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As we approach World Backup Day it’s a great time to review the basics of backing up your data. First, we should break down the concept of a backup and then move on to the importance of keeping secure and up-to-date backups.


A backup is a secondary copy of data. Plain and simple but the type of backup, the type of data, and the availability of that backup can range quite a bit. Backups may include things like company or client data, emails, text messages or even family photos. Regardless of the type of data, a backup is a copy of the original which is used primarily as a safeguard against loss or destruction of the original copy.


If you’ve ever deleted an important file, lost an important email or found out the hard drive on your computer is broken, you can probably understand why having a backup is worthwhile. But thinking beyond just a broken hard drive, there are several important reasons to keep accurate and up-to-date information in a safe place. Consider the ever-growing number of ransomware cases popping up around the world, and particularly the threat that small business owners face when targeted by these attacks.


Imagine you turn on your laptop for work on a Monday morning and the screen is blue…you wait…nothing. You turn it off and quickly restart your computer…still just that blue screen (commonly known as BSOD or Blue Screen of Death amongst PC repair technicians). You have a sudden panic as you realize all of the presentations for current and potential customers are on this laptop. Sure all the long-term records and “important stuff” are on a company server, but now you’ve lost dozens of hours of work and there’s little chance you’ll get it back. This very real scenario is just one pitfall of avoiding backups. If the laptop had a simple backup system in place, or the presentations were created using a program that automatically backs up data (such as Google Slides) you’d be just fine. Having backups allows you to work without fear that a document, database, or presentation will disappear. Backups also provide insurance against malicious acts such as employees or outside actors, as well as accidental data destruction.


There are a wide variety of backup solutions available, from no-cost options to complex redundant servers placed in your physical workspace. Backup solutions come in a few major categories:

  • Cloud– Cloud backup refers to any data that is stored offsite from the original and generally refers to using a third party with redundant data storage to keep the data. Cloud has amazing reliability (the data never goes away as it is stored in multiple locations with an array of protections) and availability (the data is accessible from anywhere and to any device). One example of cloud storage is Google Drive. Google Drive is an online storage folder that allows you to store data off of your hard drive and on a series of hard drives which are protected by world-class security and redundancy mechanisms. For example, Google’s service level agreement includes this statement on data redundancy, “Cloud Storage is designed for 99.999999999% (11 9’s) annual durability”. Without getting off-topic, that means that if an earthquake or volcano destroyed an entire Google Data Center somewhere in the world, your data will not only survive but it will be available within 24 hours of going down. This is possible due to the requirement that all Google Cloud data be duplicated to at least two separate data centers located in two different remote locations.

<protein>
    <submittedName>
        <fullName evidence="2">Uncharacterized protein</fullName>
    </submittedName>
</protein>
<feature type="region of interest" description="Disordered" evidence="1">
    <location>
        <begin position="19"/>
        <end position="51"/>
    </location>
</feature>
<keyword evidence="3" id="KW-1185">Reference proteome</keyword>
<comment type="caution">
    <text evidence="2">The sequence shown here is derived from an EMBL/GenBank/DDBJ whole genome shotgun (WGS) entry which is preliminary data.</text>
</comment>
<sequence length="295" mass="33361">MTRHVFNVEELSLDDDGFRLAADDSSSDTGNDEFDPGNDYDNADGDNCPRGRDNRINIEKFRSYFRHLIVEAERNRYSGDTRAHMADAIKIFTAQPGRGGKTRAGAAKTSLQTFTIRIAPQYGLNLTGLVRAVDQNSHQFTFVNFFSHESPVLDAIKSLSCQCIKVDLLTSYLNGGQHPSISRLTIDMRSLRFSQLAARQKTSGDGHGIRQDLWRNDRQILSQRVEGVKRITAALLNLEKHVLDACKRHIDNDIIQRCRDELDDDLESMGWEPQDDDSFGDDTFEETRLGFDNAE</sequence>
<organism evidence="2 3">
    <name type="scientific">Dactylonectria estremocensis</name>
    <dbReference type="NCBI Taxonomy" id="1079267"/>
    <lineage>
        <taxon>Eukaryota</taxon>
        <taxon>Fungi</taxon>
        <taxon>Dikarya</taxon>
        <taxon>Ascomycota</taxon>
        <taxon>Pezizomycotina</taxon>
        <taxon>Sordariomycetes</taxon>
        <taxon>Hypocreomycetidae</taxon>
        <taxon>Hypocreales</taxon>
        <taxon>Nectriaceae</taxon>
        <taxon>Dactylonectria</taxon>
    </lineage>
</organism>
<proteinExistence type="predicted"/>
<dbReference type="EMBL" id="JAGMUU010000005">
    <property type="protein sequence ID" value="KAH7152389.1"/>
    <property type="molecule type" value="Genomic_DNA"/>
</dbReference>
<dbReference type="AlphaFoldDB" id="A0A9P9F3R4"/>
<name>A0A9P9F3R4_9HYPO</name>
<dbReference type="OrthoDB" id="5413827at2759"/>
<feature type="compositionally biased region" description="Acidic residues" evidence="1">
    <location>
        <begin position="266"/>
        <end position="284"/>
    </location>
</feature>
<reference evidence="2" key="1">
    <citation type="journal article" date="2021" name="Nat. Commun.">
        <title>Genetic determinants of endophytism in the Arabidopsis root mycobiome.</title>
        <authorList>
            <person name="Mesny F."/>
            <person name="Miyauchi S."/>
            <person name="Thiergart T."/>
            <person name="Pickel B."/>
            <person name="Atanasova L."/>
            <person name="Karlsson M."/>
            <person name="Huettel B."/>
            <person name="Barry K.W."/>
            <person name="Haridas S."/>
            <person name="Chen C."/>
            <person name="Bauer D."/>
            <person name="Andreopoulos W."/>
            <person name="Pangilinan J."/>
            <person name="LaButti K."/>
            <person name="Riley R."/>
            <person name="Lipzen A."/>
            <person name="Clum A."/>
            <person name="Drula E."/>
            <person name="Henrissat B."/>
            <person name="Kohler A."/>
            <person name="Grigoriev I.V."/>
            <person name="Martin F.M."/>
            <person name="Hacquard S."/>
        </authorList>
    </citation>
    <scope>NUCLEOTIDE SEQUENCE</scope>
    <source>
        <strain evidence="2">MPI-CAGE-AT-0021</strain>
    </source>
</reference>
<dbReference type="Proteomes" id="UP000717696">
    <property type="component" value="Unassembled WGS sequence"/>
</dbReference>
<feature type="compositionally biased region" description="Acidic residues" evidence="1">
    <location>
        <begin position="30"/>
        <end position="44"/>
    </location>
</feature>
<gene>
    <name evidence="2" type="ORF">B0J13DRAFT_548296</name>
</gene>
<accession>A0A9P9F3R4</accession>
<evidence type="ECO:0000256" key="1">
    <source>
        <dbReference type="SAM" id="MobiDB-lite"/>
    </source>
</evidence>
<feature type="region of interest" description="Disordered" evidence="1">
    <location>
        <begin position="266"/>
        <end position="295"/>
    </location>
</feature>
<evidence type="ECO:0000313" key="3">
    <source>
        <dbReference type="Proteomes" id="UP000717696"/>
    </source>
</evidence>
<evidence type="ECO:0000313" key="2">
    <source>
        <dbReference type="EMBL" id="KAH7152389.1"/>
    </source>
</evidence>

• Onsite Server– A much more traditional approach to backup is simply keeping a secondary device (a computer, external hard drive or an on-location network storage device (NAS- Network Access Storage) in the same location as the original data. This approach is low cost and has the benefit of being managed by the data owner. The downside is that if something goes wrong in the original location, (fire, flood, theft, blackout) the data may be destroyed along with the original data. This option is low cost when applied using a flash drive, and data could easily (and cheaply) be backed up to multiple locations (physical flash drives, stored in multiple locations).
  • Managed Cloud– Think iCloud from Apple or Samsung Cloud. These services are frequently offered at no cost (or pay when you reach a data limit) and are built into the device. Under settings for your device search for iCloud or Samsung Cloud. You’ll see what’s currently being stored, what data limits you have, options to expand those limits (for a cost) and you have the option to pick what is backed up.

Before You Begin: Keep in mind that backup solutions must take into account any and all data protection laws or regulations (such as CMMC, federal/state supply chain contracts or HIPPA) which are required of your organization.

In honor of World Backup Day this year, take a pledge to ensure at least one backup exists of your most critical data. Start small if this is a new endeavor, such as using a flash drive to backup records. Or go for something more ambitious if you feel comfortable, for example, you can head to Microsoft OneDrive or Google today and sign up for a free account. Although the storage limits are low for free accounts, you can quickly get the hang of backing up your data. Good luck and go back up those valuable files!